Crooked criticism and apartheid revisionism

LeonTony Leon caused was indirectly responsible for much outrage on Twitter today, thanks to his Business Day column titled “When crooked politicians were not tolerated”. In this column, Leon offers some examples of corrupt politicians during apartheid being imprisoned due to their crookedness, and compares this to modern-day examples in ANC governments, particularly Tony Yengeni (who returned from a brief prison spell, only to resume employment in the ANC) and Dina Pule (who has not been prosecuted, and probably will never be).

The responses I saw on Twitter included:

One paragraph of Leon’s piece reads as follows:

The NP promoted and prosecuted a political system which oppressed and disfigured this country, and its security apparatus did far worse. But it was not so forgiving of its own members who looted public office for personal ends. And to the extent that it turned a blind eye, it did not interfere when the departments of justice and correctional services indicted and processed its members, some of them very prominent indeed.

Is he wrong about that? Many – including some of those people I quote above – say that he is, and linked to this paper on as evidence. But the paragraph I quote there is notable in that the first sentence of it surely gives the lie to all three of the responses quoted above.

This is because the tone of these responses paint Leon as denying the corruption inherent in apartheid, and thus, comfortably fit with an established narrative (regardless of it’s truth) going back to Leon’s leadership of the DP that painted him as a enemy of racial redress. Well, to put it more plainly, the criticism in those days painted him as a racist, and sometimes made little apology for doing so.

For the record, I didn’t like either the “Fight back” or the “Stop Zuma” campaigns – in fact, the last line of a post I wrote at the time of the latter read

It comes as a great surprise to me, but I can’t say with any confidence that I’ll be voting DA tomorrow.

But Leon is not denying the corruption inherent in apartheid at all. He’s doing something we’re quite familiar with when it comes to liberals, including myself – he’s stating a (contestable, yes) fact in a tone-deaf sort of way, or in a way that doesn’t do enough genuflecting in the direction of his critics’ sensibilities. Perhaps something like this:

Strategically, this might or might not be a mistake, as I recently wrote with regard to Richard Dawkins. But to present Leon as having rose-tinted spectacles in a general sense with regard to the apartheid era is disingenuous to the point of causing me to distrust whether these critics are even interested in debate, rather than “winning” by simply caricaturing an opponent.

They are more incompetent than uncharitable readings, because they simply ignore the fact that Leon could well agree that corruption was rife under apartheid, but that nevertheless, there were more apparent penalties for violating the (corrupt) rules under that corrupt system than there are today. Honour among thieves, and all that. He’s not excusing the system – he’s saying that despite the overall horror of that system, here’s one element that functioned (relatively) well.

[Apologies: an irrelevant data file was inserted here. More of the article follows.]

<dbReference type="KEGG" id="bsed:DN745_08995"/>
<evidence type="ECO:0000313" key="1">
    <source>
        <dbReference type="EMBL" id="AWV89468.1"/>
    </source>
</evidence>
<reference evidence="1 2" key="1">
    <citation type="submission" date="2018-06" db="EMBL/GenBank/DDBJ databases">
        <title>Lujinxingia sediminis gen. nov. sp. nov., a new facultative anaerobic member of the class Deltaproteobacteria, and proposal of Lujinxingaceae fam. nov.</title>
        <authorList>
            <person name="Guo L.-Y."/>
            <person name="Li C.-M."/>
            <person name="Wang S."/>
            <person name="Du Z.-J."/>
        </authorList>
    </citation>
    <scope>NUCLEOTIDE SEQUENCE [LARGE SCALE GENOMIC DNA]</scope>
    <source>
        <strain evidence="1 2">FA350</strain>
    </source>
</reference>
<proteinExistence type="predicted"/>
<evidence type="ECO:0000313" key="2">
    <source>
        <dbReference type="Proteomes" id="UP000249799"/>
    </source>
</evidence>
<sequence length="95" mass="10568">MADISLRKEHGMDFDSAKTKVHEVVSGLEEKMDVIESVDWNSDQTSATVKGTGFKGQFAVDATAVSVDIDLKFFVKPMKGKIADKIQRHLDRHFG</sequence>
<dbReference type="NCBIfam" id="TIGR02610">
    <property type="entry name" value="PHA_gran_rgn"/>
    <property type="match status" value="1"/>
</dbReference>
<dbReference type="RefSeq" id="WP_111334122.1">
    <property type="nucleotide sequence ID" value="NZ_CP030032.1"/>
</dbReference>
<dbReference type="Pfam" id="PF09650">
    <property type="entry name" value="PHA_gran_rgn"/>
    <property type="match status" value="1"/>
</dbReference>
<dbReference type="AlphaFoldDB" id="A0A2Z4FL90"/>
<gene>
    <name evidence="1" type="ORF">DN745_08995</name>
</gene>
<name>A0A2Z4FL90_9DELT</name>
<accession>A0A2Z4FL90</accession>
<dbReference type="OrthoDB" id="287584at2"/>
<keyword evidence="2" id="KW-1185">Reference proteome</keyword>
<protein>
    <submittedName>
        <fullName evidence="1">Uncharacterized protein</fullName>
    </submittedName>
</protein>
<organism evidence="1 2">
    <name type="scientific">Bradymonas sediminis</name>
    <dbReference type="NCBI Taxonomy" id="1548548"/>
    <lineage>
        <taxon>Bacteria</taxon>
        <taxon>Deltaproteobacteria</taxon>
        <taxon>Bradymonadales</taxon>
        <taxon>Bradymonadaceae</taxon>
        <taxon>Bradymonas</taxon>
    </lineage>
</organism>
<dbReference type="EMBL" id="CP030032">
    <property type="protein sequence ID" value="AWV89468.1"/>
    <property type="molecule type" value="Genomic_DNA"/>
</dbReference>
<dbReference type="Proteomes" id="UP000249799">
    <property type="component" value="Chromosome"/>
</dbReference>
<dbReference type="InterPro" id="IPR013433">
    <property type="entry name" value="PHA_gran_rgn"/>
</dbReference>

It’s also true that we don’t know know how selectively people were prosecuted by the system, and how much of a blind eye the government turned to corruption – but we don’t know that today, either. What we do know – and this is Leon’s point – is that Zuma has paid no penalty for a “generally corrupt” relationship with a businessman, and that the businessman himself served a rather small proportion of his 15 year sentence. We know of Pule, and Yengeni. We know that corruption is the leading topic on far too many news reports, and we know that little is done about it.

An occasional sacrifice or scapegoat (assuming that’s all the National Party’s victims as described by Leon amounted to) isn’t necessarily proof of moral rectitude. But it’s nevertheless a signal that there can be consequences to corrupt behaviour, and it thus helps – even if imperfectly – to rein that behaviour in. And this is what Leon’s column says. It concludes:

But in celebrating the democracy which replaced [apartheid], we should not avert our gaze from the undertow that came in its wake: the rapaciousness of public life and the lack of consequences for leading transgressors. Unaddressed, these might soon capsize the ship of state itself.

[EDIT] It has already become apparent via Twitter and T.O. Molefe’s comment below that the “things were better under apartheid” zombie-‘fact’ is being assumed in both Leon’s column, and this blog post of mine. No – Leon claims (at least on my reading) that more public representatives cared about their jobs then, and that a larger proportion of public representatives were punished for corruption under that government. Not that there was less corruption, nor any other “exceptionalism” claim related to apartheid. The best articulation of why that “exceptionalism” stuff is false, and why I don’t want support in comments from people who believe it, that I can recall is in this Ivo Vegter column in the Daily Maverick.[/EDIT]

By Jacques Rousseau

Jacques Rousseau teaches critical thinking and ethics at the University of Cape Town, South Africa, and is the founder and director of the Free Society Institute, a non-profit organisation promoting secular humanism and scientific reasoning.